How To Make Kimchi Even If You Aren’t Asian – Easy Korean Fermented Cabbage Recipe

How To Make Kimchi Even If You Aren't Asian - Easy Korean Fermented Cabbage Recipe

It’s taken me a year to locate some napa cabbage. Crazy, right? But I’ve finally managed and I’ve filmed that highly requested kimchi recipe for you. If you have no idea what kimchi is, it’s sort of like a Korean version of sauerkraut, but it’s very, very different.

The taste might require some getting used to, but don’t let it scare you. Kimchi is a true nutritional powerhouse: it helps your stomach produce more stomach acid, improves digestion, provides you with more digestive enzymes and good bugs for the gut, as well as clear up your skin.

This recipe is very easy and the ingredients are easy to find, so you should be able to make it wherever you are in the world. There are tons of variations around and this one is mine!

Ingredients for Kimchi:

  • 1. 3kg (2.5 lbs) Napa cabbage (also called Chinese cabbage)
  • 6 green onions
  • 2 medium carrots
  • 10 radishes (you can also replace regular radishes with Daikon radish)
  • 4 garlic cloves (if you don’t like garlic much, feel free to reduce)
  • 1-2 inch piece of ginger (around 1 tbsp), but feel free to reduce it as well if you aren’t a big fan of lots of ginger.
  • 2 Tbsp fine sea salt or Himalaya salt
  • 2 chillies or 1 tbsp chilli powder
  • 2.5 tbsp fish sauce (optional if you want to make it vegetarian or vegan)
  • a large mixing bowl to fit all of the ingredients.

You’ll also need a 2 litre jar (just over 2 quarts). If you have a slightly bigger one, it will be even better. Mine was overflowing and made a bit of a mess while fermenting, so if you have one that will leave a bit of room at the top, that’s perfect!


  • Chop the cabbage in chunks or thick slices. Traditional kimchi recipes often have large chunks of cabbage but I prefer them smaller because they’re easier to work with and softer when ready to eat.
  • Chop the green onions, both the white and the green parts. Grate the carrots and radishes.
  • Add the salt and mix all the ingredients to make sure the salt is distributed evenly.
  • Now just leave it alone for a couple of hours. This will soften it up and will get the juices flowing, so there will be much less work later. Traditional methods often involve soaking the vegetables in very salty water for a few hours and then rinsing all the salt out, but I find it much more time consuming.
  • While the cabbage is getting ready, it’s time to start preparing the spicy seasoning. There are tons of variations for it but this is the one I personally like. You’ll need to blend the grated ginger, garlic cloves, chillies, and fish sauce in a blender or you can simply use an old fashioned pestle and mortar like I always do.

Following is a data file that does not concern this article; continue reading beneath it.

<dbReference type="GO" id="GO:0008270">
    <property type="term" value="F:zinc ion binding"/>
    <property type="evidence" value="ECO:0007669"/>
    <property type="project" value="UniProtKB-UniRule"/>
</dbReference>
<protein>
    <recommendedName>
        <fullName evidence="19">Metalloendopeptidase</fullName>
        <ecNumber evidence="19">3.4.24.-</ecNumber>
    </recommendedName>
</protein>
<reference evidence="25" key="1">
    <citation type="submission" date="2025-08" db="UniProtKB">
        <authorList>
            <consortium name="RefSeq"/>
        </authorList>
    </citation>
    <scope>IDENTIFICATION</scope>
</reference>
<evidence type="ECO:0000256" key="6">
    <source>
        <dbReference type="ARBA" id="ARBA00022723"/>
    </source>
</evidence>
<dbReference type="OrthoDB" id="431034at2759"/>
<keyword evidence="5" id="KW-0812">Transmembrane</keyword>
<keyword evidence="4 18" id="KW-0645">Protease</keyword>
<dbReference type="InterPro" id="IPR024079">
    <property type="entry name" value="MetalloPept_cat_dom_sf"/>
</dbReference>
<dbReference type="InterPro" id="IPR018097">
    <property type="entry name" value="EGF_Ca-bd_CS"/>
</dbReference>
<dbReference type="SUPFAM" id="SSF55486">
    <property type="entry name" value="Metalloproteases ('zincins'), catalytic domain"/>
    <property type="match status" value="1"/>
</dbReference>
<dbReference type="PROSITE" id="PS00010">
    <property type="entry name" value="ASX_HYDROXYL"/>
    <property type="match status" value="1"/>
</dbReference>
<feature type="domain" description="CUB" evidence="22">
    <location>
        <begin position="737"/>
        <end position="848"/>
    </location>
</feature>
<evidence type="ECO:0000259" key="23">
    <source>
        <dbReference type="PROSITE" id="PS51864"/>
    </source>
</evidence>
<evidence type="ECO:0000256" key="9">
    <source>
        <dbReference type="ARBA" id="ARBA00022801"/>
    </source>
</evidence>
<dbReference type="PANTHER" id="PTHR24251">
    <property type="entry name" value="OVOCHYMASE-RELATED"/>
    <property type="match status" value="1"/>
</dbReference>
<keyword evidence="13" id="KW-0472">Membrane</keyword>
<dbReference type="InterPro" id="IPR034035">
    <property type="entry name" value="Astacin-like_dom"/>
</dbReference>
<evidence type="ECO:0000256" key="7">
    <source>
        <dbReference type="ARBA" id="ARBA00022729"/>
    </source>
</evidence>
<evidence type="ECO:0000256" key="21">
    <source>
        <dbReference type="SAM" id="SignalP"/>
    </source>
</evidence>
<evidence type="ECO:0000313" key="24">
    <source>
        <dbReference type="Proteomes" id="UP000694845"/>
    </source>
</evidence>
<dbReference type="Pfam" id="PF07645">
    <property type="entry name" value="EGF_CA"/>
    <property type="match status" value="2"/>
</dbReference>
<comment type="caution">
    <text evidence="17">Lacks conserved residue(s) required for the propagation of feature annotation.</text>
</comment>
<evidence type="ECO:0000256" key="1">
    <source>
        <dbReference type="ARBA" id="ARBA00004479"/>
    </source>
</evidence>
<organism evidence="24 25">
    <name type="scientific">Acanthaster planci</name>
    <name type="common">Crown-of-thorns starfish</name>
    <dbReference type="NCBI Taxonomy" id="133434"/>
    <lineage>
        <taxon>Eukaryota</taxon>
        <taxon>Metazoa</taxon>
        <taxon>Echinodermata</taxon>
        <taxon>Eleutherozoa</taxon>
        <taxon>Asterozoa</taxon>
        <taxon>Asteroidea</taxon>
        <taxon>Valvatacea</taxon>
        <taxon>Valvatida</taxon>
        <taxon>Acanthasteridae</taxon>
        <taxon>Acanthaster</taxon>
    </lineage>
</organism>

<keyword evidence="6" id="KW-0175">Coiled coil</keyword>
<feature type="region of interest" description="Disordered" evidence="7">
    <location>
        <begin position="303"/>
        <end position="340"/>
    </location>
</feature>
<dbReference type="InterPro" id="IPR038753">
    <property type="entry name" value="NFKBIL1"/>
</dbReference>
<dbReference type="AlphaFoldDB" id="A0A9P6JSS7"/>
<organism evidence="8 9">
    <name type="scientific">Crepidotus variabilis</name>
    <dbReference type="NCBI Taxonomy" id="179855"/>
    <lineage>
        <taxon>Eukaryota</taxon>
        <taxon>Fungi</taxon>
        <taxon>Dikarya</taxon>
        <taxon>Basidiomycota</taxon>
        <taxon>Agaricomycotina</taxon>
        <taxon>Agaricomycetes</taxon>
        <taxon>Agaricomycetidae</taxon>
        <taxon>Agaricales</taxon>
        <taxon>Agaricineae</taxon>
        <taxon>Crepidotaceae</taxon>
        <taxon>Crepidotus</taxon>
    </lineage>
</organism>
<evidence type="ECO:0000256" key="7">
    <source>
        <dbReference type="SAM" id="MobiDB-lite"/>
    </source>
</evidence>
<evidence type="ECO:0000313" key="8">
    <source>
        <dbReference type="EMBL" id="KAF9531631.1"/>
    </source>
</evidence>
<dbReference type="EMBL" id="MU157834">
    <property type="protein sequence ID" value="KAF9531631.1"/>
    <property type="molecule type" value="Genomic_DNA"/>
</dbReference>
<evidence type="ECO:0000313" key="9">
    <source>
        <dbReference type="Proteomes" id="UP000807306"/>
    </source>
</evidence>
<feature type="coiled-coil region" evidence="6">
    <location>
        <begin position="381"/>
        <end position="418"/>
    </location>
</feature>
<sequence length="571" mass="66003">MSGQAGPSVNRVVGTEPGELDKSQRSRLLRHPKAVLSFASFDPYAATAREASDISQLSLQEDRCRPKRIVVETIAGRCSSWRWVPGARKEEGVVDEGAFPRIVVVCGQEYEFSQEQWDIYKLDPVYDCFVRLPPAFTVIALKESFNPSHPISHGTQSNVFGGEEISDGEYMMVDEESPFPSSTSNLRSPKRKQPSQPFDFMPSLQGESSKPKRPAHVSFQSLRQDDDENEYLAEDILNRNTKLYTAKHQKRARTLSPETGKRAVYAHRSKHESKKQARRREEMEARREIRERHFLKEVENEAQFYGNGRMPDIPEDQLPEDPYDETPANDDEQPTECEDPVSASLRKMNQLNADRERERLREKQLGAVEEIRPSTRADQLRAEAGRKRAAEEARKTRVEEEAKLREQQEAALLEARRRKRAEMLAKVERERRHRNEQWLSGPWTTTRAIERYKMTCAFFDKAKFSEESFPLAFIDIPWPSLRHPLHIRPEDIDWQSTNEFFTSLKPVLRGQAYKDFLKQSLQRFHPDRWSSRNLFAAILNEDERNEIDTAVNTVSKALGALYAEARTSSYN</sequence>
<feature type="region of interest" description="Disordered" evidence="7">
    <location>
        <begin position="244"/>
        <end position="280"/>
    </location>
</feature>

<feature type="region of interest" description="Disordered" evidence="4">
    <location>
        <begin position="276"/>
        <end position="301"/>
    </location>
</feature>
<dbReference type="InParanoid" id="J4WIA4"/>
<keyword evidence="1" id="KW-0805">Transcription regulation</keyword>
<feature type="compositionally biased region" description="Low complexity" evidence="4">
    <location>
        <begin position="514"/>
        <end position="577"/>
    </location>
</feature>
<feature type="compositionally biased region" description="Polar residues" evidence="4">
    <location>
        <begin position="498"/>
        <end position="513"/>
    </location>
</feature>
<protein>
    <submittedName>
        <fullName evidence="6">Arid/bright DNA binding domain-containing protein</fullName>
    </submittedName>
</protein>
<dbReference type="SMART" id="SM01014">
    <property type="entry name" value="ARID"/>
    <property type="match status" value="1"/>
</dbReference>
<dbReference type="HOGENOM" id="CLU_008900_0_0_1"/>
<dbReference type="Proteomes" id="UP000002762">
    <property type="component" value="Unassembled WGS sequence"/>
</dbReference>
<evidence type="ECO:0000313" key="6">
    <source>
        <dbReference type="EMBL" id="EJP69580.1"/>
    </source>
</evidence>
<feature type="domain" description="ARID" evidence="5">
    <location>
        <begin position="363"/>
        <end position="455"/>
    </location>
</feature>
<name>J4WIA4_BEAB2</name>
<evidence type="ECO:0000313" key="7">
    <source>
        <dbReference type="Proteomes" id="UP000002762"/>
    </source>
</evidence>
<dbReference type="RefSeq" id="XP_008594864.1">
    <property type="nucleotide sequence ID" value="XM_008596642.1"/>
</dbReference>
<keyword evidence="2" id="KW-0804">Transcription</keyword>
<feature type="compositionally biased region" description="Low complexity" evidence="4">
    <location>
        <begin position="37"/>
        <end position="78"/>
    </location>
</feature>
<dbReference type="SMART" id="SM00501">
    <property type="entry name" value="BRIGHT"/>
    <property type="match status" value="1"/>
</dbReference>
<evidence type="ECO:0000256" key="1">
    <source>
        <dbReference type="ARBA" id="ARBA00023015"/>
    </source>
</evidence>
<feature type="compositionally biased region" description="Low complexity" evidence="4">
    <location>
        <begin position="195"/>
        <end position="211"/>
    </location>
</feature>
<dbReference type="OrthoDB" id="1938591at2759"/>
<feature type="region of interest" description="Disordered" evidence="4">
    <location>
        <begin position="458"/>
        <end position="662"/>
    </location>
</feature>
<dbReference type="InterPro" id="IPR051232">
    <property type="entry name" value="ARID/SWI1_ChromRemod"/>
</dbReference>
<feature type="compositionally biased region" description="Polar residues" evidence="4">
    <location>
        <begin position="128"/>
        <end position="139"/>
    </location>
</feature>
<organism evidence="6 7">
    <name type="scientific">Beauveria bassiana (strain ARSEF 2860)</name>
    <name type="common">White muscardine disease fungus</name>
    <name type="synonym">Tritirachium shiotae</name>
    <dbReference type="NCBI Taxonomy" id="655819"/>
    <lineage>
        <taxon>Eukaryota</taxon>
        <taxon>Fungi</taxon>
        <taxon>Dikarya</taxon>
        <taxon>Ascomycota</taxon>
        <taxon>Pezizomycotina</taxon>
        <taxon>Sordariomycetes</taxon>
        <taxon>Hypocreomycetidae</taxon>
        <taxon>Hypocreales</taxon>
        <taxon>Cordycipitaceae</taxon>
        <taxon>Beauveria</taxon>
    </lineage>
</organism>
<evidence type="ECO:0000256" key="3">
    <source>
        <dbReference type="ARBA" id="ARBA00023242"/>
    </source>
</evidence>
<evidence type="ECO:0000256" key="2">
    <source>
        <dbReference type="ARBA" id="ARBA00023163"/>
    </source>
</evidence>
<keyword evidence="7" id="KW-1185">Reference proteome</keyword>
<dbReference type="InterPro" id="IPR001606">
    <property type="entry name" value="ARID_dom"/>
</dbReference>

• Once the two hours are up, massage the vegetables for a few minutes until there is plenty of juice in the bowl.
  • Pour the spicy seasoning over the vegetables and mix with a spoon. If you have gloves suitable for food handling, you can use yours hands, but please don’t mix it with your bare hands. I did it once and the skin under my nails burned for a week! 🙂
  • Transfer all the vegetables to a sterilised jar and keep pressing with a spoon as you go to make sure everything is compacted well. Once you reach the top, press everything down once again. There should be a good layer of juice at the top. Make sure there is some space between the top of the vegetables and the top of the jar because it will rise a bit while fermenting (and it might overflow).
  • Cover the jar with a paper towel and an elastic or simply place the lid on top without tightening it, and ferment for 3-5 days. Keep pressing it down with a spoon a few times a day and keep tasting it. When it tastes sour enough for you, it’s ready! You can tighten the lid, place it in the fridge and store it for up to a few months. You can start eating it whenever you want.
  • Enjoy!

And here’s a video recipe of kimchi:

If you aren’t a big fan of the taste or smell straight away, be patient. Give it some time and it will grow on you. It’s definitely an acquired taste for people in the West. But the health benefits of kimchi are enormous, so it’s all worth it.

If you’d like to learn how to make regular Eastern European sauerkraut as well, here’s the recipe.

If you try the recipe, I’d love to know how it came out!

Simply yours,
Vita xx

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